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|Authors: ||Alberio, Tiziana|
|Internal Tutor: ||FASANO, MAURO|
|Title: ||The proteomic approach to investigate Parkinson's desease: pathogenetic mechanisms and biomarkers discovery.|
|Abstract: ||The overall goals of basic research in improving the clinical approach to a disease are, on the one hand, to unravel its natural history, finding its cause and developing better treatments and, on the other hand, to find biomarkers that would permit to ameliorate the diagnosis, to distinguish among patient subtypes and to set up clinical trials of new therapeutic agents. The common threads of the two projects developed in this thesis are the technique used, proteomics, and the main object, Parkinson‟s disease (PD). Proteomics is a powerful methodology to investigate how protein expression is affected in the pathogenesis of a disease process and should be exploited both to investigate PD pathogenetic mechanisms and to discover peripheral biomarkers.
In the first part of this thesis the project “A SH-SY5Y model to investigate PD pathogenetic mechanisms” is discussed. We investigated the expression pattern of cellular proteins following dopamine exposure in catecholaminergic SH-SY5Y human neuroblastoma cells overexpressing α-synuclein by a proteomic approach. Using 2D gel image analysis and ANOVA statistics we identified proteins that correlate with the experimental conditions in our model. Significant changes in specific cellular processes were observed, such as cytoskeleton structure and regulation, mitochondrial function, energetic metabolism, protein synthesis and neuronal plasticity. Proteins were analyzed by a network enrichment tool that automatically enriched the network model in terms of the most relevant proteins that seem to be missing. Moreover, the bioinformatic approach found out the enriched Gene Ontology (GO) categories, allowing us to draw attention to the NF-κB pathway. To validate experimentally the hypothesis of the NF-κB involvement, we performed a luciferase gene reporter assay that revealed a downregulation of the transcription factor activation by α-synuclein increased expression and its complete quenching by dopamine exposure.
Each element arising from the present study could represent a valuable starting point for focused investigations aimed to better understand key issue of PD pathogenesis. For instance, a protein that completely disappeared after dopamine treatment was VDAC2, a porin of the outer mitochondrial membrane. Since the impairment of mitochondrial function is considered among the major pathogenetic factors of neurodegeneration in PD, we further investigated the regulation of VDAC2 degradation and the role of its phosphorylation.
Accumulating evidence supports a specific role of DJ-1 in protecting dopaminergic neurons from dopamine itself. Since this protein act as a pool of different forms possibly associated to different function and localization, we analyzed DJ-1 2D electrophoresis pattern in SH-SY5Y cells after exposure to dopamine; we observed a specific increase in the most acidic forms in the pattern together with a significant decrease of the most basic spot. Unlike cells exposed to generic oxidative conditions, no additional shift was observed. The results are corroborated by a meta-analysis of the literature showing that in the absence of dopamine treatment the specific acidic form is underrepresented.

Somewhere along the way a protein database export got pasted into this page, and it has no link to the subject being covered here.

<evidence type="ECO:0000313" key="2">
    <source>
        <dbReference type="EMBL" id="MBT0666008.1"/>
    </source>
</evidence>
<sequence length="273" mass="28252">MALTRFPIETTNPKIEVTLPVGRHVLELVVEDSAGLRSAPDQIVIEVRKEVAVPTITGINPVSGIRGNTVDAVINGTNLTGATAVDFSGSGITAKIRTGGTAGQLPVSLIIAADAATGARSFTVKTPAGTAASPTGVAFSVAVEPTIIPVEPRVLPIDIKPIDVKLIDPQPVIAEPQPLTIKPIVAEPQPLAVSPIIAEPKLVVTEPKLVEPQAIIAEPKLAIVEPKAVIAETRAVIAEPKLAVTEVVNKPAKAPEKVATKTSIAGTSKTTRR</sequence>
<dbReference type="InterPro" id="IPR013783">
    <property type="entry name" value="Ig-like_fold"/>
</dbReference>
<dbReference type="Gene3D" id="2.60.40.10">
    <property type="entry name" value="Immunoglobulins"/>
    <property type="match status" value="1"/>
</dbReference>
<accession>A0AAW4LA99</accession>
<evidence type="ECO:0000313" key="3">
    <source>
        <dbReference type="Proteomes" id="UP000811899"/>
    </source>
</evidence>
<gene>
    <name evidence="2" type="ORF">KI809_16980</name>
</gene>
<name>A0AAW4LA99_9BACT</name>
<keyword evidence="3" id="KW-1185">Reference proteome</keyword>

The second part of the thesis is focused on the project “Dopamine response of dopaminergic circulating cells: the Jurkat cell model”. The functions of immune cells are regulated not only by cytokines, but also by several neurotransmitters. In particular, peripheral blood lymphocytes possess a complex dopaminergic regulatory system. Human T-lymphocytes express all five dopamine receptors (D1-D5), each of which exerts different actions on the regulation of T-cell functions. The Jurkat human leukemia CD4+ T-cell line has been thoroughly used and characterized as a suitable cell model to investigate T-cell signaling and apoptosis, nevertheless its characterization as a model of circulating dopaminergic cells was never reported before. In this regard, we characterized the dopaminergic system in Jurkat cells and through a proteomic approach we analyzed their response to a dopamine challenge in order to highlight metabolic pathways that could specifically reveal alterations linked to PD. A dopamine challenge, with no effect on cell viability (50 μM), induced quantitative changes in the protein expression pattern. The proteins that showed quantitative differences were identified by peptide mass fingerprinting and analyzed in terms of both interaction network and GO classification enrichment. We obtained a significant model for network enrichment and a functional association to GO classification (unfolded protein binding). Eventually, we observed a modification of β-actin and 14-3-3 two-dimensional pattern following dopamine exposure.
In both projects, by combining the experimental and the bioinformatic approach, we fulfilled the expectations for proteomics to generate new hypotheses. Of course, one must consider that models have limitations and that hypotheses need further validation, but they could be a good starting-point to unravel biochemical pathways altered in PD, a disease with a poorly understood etiology.|
|Subject MIUR : ||BIO/10 BIOCHIMICA|
|Issue Date: ||2010|
|Doctoral course: ||Neurobiologia|
|Academic cycle: ||23|
|Publisher: ||Università degli Studi dell'Insubria|
|Citation: ||Alberio, T.The proteomic approach to investigate Parkinson's desease: pathogenetic mechanisms and biomarkers discovery. (Doctoral Thesis, Università degli Studi dell'Insubria, 2010).|
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